The GTC4 Lusso is a new name in the Ferrari range. It’s not an entirely new vehicle, though; rather, it’s a facelifted FF.
As facelifts go, though, it’s quite a thorough one. The 6.3-litre V12 engine now makes 680bhp and 514lb ft, which goes to all four wheels via a complex system that decouples the fronts at higher speeds, and there’s a version of the rear-wheel steering set-up Ferrari has developed since the FF was new.
Also new, or at least heavily revised, it the vehicle’s styling. It looks more purposeful than the FF, and the rear body has been reshaped – giving it a bit of the age-old ‘breadvan’ vibe.
But it’s no van inside. ‘Lusso’ is Italian for ‘luxurious’, and that’s just what it is, with classy materials, comfortable seats and vastly improved dashboard ergonomics. It’s a proper four-seater, too – it would be snug if everyone was six feet tall, but no way is the back just for children.
The second row even folds to create an 800-litre cargo space. Yes, this is a practical family hatchback. Just, one with a V12 engine.
This sounds like a hearty baritone warming up for La Traviata rather than a banshee tenor bringing the house down with the loud bits from Turandot, but the underlying promise of mighty, thundering power is forever lurking beneath the surface. At the sort of speed you don’t need a Ferrari for, the gearbox isn’t hunting and jolting and the ride isn’t fussing and bumping, so you’re fine and the kids sat behind you aren’t about to throw up on the back of your head.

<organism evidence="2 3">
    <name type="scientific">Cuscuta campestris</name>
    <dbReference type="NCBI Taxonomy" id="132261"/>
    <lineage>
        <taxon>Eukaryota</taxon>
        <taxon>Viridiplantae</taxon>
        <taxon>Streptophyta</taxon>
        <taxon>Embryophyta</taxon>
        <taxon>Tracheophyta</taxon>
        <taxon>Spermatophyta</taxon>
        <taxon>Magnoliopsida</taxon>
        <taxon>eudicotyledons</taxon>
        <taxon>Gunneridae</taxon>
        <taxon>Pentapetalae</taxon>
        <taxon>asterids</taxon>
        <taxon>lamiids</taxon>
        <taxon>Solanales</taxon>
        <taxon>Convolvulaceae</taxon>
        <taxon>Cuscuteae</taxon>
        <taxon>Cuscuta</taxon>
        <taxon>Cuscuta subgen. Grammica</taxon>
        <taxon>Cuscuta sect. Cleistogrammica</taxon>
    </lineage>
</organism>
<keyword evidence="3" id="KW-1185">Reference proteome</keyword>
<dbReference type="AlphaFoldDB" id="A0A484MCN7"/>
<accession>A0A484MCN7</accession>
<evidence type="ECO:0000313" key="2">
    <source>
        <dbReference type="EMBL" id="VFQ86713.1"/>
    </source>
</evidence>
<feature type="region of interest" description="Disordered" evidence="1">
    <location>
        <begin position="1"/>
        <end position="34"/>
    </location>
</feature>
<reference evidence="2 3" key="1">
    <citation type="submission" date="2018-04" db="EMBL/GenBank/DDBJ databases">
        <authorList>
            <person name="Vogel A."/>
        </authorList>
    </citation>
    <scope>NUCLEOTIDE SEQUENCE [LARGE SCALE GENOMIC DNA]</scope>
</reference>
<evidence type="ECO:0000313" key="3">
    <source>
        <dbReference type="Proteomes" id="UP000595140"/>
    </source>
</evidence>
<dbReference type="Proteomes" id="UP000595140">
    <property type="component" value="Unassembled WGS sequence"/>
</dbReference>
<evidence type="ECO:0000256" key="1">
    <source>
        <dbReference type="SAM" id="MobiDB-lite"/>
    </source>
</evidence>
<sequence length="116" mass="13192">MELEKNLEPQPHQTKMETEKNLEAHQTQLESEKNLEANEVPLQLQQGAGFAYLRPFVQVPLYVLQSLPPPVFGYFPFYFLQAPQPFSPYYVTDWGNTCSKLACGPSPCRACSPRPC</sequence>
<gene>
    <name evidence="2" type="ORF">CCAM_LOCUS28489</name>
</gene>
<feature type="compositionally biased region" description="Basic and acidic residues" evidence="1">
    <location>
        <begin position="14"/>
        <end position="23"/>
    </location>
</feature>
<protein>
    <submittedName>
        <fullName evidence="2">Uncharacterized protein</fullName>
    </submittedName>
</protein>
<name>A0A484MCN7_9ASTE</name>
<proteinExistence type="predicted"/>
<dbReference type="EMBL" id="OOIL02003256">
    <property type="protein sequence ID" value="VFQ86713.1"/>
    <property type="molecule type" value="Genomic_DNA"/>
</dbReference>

But when you go for the gas, your practical family hatchback opens its throat and bellows. It almost weighs two tonnes but it takes off with instant purpose, and the faster you get the harder it seems to keep puling. The engine wakes up and the gearbox wakes up with it, shifting faster than you can think whether on the way up or down.
The suspension doesn’t wreck the car’s ride quality, but on adaptive shocks it still handles crisply and the GTC4 has the steering to match. The rear-wheel system works cleverly to improve matters whether you’re turning in with verve or cruising along the motorway, and most importantly it does it without you noticing.
So this is a good car, a fantastically entertaining drive and, however ridiculous it still sounds, practical family transport. By supercar standards, at least.
Which, indeed makes it more or less unique. Because where else can you get a V12-engined two-door estate with four seats, 680bhp and an 800-litre boot?
No, in everyday GT stakes it can’t justify costing nearly twice as much as a DB11 or Conti GT. But what it can do is dish up individuality on the grandest scale. And if you’ve got a quarter of a million quid to spend on that, you’ll find it worth every penny.
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